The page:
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Hurricane prep in time of COVID-19 – “We may have additional buses where we can do temperature testing”

Hurricane preparation is a bit different this year as there is now COVID-19 to think about.

The Atlantic Season, which began Monday, already has a named storm, Cristobal, which is not expected to become a hurricane.

Hurricane preparedness as it relates to COVID-19 was the topic of discussion for a Zoom meeting headed up by the Greater Port Arthur Chamber of Commerce on Thursday.

Jefferson County Judge Jeff Branick said personal protective equipment is being stockpiled and search-and-rescue operations will occur in the event they become necessary.

And if it becomes necessary for an evacuation during the season there are hubs that the county is working with that will accept the folks in need of a place to go.

“We may have additional buses where we can do temperature testing on all of the individuals getting in the buses, and if some have that or other symptoms of COVID-19 we will probably segregate them to another bus so not to endanger others,” Branick said.

Texas, he said, saw a 33 percent increase in COVID-19 cases over the past two-week period where some of the spike is coming from prisons, meat packing plants and nursing homes.

Branick said the area does not usually have a storm this early into hurricane season and that he and others are in contact with the National Weather Service. The Thursday morning meeting did not provide much information he said as the path of the storm is hard to predict this far out — “basically it could hit anywhere between Galveston and Florida but the Texas Division of Emergency Management has it coming our direction,” he said.

Should a mandatory evacuation be called — which is not expected with Cristobal, then the only roads out are U.S. 69, U.S. 96 and Texas 287. Traveling east or west from Jefferson County will not be allowed

“We don’t expect a mandatory evacuation,” he said. “And if this does strengthen, the top winds will be 60 mph. It has to be 74 to be considered a hurricane.”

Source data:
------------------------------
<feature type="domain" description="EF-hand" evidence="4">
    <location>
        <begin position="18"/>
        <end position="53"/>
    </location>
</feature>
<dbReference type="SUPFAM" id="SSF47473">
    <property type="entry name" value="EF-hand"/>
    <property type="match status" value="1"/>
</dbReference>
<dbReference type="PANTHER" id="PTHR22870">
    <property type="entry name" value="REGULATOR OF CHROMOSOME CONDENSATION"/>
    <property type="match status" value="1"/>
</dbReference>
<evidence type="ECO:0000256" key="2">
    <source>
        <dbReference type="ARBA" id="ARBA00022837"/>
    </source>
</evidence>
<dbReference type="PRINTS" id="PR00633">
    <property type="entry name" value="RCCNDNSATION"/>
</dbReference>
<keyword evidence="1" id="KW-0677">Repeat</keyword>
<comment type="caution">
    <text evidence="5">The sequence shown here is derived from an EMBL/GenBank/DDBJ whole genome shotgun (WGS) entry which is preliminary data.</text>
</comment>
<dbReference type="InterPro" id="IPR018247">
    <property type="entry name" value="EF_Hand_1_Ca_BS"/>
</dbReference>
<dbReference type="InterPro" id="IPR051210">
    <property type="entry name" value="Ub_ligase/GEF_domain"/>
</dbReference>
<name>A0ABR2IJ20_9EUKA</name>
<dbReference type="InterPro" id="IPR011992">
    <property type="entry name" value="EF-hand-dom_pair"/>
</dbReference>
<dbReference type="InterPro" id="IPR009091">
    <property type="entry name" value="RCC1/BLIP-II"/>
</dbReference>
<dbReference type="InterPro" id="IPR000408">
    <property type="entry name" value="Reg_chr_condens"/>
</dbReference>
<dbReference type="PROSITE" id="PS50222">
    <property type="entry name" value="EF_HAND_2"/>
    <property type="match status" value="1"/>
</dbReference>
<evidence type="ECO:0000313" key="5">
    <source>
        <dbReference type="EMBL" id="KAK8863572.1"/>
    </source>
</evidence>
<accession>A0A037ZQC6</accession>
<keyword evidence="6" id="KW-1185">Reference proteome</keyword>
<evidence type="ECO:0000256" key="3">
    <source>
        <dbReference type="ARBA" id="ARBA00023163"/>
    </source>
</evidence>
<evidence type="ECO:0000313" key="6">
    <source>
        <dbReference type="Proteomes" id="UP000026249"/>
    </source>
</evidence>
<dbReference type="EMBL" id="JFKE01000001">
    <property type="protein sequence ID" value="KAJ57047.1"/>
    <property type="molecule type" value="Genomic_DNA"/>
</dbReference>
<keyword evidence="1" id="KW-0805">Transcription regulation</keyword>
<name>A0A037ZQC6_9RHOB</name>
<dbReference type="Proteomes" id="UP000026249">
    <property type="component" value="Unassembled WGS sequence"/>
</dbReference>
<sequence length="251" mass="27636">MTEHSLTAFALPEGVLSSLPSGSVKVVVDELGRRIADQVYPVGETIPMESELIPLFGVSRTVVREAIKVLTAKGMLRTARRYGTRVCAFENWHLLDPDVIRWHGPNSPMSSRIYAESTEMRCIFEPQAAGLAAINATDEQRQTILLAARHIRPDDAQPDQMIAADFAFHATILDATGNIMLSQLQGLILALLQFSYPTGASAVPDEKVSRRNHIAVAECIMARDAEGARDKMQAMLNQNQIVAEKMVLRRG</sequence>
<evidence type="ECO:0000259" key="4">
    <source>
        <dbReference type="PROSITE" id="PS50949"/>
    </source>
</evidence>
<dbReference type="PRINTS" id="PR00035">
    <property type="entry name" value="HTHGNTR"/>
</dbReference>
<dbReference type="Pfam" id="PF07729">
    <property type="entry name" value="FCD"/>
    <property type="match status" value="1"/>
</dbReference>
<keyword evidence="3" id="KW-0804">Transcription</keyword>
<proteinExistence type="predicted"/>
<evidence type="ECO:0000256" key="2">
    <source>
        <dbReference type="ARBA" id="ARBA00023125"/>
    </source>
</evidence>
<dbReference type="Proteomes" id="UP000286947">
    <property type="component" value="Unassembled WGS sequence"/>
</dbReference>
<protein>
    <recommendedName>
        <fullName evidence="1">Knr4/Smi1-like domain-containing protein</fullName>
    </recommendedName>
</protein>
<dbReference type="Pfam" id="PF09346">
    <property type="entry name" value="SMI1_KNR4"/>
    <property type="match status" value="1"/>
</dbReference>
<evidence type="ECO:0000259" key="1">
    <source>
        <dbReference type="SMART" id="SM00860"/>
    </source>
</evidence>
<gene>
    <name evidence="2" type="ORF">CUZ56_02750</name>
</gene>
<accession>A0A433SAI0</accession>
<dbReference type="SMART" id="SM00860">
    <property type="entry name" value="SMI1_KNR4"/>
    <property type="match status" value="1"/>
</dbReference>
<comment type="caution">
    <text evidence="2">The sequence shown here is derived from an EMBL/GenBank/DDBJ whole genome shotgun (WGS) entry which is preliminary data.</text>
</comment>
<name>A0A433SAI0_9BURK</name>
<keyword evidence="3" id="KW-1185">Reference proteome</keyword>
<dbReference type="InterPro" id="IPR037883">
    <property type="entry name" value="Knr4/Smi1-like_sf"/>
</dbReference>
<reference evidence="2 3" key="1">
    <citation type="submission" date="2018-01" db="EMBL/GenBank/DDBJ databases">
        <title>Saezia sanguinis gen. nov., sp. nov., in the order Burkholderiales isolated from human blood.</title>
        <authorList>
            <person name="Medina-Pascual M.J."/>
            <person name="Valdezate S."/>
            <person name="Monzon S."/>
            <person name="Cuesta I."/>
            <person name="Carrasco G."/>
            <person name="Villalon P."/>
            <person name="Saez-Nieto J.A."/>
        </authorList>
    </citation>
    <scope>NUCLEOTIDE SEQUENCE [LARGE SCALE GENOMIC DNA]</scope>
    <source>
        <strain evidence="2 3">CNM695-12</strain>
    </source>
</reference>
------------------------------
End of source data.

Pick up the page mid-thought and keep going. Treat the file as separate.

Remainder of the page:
Evacuation planning is done way in advance as it includes a possible 255,000 people in Jefferson County alone. The standard timing is 72 hours before tropical storm force winds reach the coastline.

Hurricane Harvey, which dumped a record amount of rain on the area leading to widespread flooding, occurred in 2017 and no evacuation order was given.

“Harvey and (Tropical Storm) Imelda, with both, the forecast was horribly wrong,” Branick said. “At noon on the day Harvey hit, the National Weather service was telling us the storm would come through very quickly and not leave much rain. By 4 p.m. they called back and said it had just turned southeast and you better hang on.”

Calling a mandatory evacuation is hard on some of the most vulnerable residents, those in nursing homes. Sometimes the evacuation alone will kill them.

Making the call of a mandatory evacuation also has ties to insurance. If the county judge does not call for mandatory evacuation and people evacuate to another town and stay in a hotel is one thing but if he does then those who left can get additional living benefits under their homeowners’ policy.

Port Arthur Police Chief Tim Duriso said he has met with the city manger on a few occasions as well as city staff and more meetings are scheduled as all eyes are on the Gulf.

In addition there are already plans in place with hotels for first responders to work at should there be a storm. In addition there are also some shelters identified such as the Bob Bowers Civic Center and the Buu Mon Buddhist Temple. Duriso has also been in touch with Port Arthur Independent School District Superintendent Mark Portiere, he said.